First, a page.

On a hike through the Catskill Mountains in New York, seventh-grader Aidan Dwyer noticed that the branches of oak trees seemed to grow in a certain pattern. Inspired to try his hand at biomimicry, he created a tree-like arrangement of small solar panels capable of generating 20-50% more energy than traditional flat designs.
Dwyer’s solar tree is based on a mathematical concept called the Fibonacci sequence, which was discovered in the late middle ages. The sequence of numbers (0, 1, 1, 2, 3, 5, 8, 13, 21, 34…) involves adding the last two numbers together to get the next one. The pattern has been observed in many places throughout the natural world (from broccoli florets to the the interior of nautilus shells), and is thought to help tree leaves maximize their absorption of sunlight.
Tree branch growth following the Fibonacci number sequence
Using the sequence as a guide, Dwyer designed and built his own test model of a tree-like solar panel arrangement using PVC pipes. He also built a traditional array of miniature rooftop panels to use for comparison of energy generation. He measured their performances with a data logger, worked in and isolated variables, and compared the results. Just like a tree with leaves acting as nature’s solar panels, Dwyer’s solar sapling came out on top.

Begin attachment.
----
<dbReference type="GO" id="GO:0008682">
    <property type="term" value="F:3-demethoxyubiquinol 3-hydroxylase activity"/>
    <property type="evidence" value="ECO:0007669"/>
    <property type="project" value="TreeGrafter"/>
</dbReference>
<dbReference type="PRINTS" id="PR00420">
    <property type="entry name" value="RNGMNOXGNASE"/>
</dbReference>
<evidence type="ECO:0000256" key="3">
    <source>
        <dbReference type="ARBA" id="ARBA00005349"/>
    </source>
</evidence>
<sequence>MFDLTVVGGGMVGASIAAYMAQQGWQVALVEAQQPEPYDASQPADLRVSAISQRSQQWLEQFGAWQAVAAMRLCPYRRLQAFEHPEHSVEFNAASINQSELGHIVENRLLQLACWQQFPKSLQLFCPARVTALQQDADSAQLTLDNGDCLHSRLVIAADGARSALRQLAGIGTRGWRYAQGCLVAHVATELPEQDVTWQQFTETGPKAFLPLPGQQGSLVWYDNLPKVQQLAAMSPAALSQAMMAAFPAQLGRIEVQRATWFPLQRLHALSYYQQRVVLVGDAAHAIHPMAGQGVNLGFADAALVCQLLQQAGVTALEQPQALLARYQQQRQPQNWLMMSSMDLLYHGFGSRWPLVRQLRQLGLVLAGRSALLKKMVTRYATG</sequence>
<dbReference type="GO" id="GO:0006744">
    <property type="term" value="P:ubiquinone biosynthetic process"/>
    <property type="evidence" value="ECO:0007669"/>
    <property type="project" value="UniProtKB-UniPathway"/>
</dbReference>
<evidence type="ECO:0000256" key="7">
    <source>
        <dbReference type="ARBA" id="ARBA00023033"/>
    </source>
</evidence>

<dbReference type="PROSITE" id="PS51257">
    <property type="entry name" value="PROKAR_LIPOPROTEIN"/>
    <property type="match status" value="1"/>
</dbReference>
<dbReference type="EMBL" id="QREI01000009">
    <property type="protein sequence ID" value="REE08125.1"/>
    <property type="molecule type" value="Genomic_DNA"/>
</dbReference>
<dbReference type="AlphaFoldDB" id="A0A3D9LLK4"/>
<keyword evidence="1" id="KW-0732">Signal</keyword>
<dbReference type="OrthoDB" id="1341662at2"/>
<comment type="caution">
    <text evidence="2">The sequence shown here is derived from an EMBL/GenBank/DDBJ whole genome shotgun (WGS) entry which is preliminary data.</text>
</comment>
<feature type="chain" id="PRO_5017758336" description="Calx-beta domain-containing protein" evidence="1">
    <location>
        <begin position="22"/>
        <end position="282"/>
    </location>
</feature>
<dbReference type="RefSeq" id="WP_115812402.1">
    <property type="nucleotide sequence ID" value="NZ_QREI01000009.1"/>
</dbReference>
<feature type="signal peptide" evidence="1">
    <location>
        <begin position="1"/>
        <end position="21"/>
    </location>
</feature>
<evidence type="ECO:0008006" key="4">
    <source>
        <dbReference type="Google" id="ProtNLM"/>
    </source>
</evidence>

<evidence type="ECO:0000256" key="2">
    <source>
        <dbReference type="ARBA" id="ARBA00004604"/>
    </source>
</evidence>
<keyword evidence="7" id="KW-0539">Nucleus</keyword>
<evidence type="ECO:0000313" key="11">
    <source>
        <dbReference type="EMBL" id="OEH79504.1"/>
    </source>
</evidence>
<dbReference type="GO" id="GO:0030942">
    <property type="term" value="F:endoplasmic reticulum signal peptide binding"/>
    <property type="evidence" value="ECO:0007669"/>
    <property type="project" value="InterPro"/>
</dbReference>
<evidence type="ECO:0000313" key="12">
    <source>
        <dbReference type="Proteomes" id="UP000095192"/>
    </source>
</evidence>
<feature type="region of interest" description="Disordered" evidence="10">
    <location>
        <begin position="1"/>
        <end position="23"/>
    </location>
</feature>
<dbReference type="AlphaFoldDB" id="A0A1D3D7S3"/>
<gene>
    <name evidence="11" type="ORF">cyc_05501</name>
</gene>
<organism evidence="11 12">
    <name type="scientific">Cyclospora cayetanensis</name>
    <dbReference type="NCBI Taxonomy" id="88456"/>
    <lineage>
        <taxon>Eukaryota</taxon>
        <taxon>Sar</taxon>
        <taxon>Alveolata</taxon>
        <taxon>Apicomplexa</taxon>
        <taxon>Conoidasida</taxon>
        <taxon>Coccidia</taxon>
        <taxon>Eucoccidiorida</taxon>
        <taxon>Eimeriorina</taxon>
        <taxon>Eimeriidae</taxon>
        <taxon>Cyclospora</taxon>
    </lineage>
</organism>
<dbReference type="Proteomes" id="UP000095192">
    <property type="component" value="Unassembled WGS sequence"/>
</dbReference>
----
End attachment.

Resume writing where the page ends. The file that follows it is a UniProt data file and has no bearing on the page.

An oak tree (L) and Dwyer’s experimental designs (R)
Dwyer’s design earned him the American Museum of Natural History’s Young Naturalist Award and a provisional patent. As he points out at the end of his prizewinning paper, vertical, tree-like solar arrays take up less space than traditional flat panels, are less impacted by rain and snow, and could be ideally suited to urban spaces.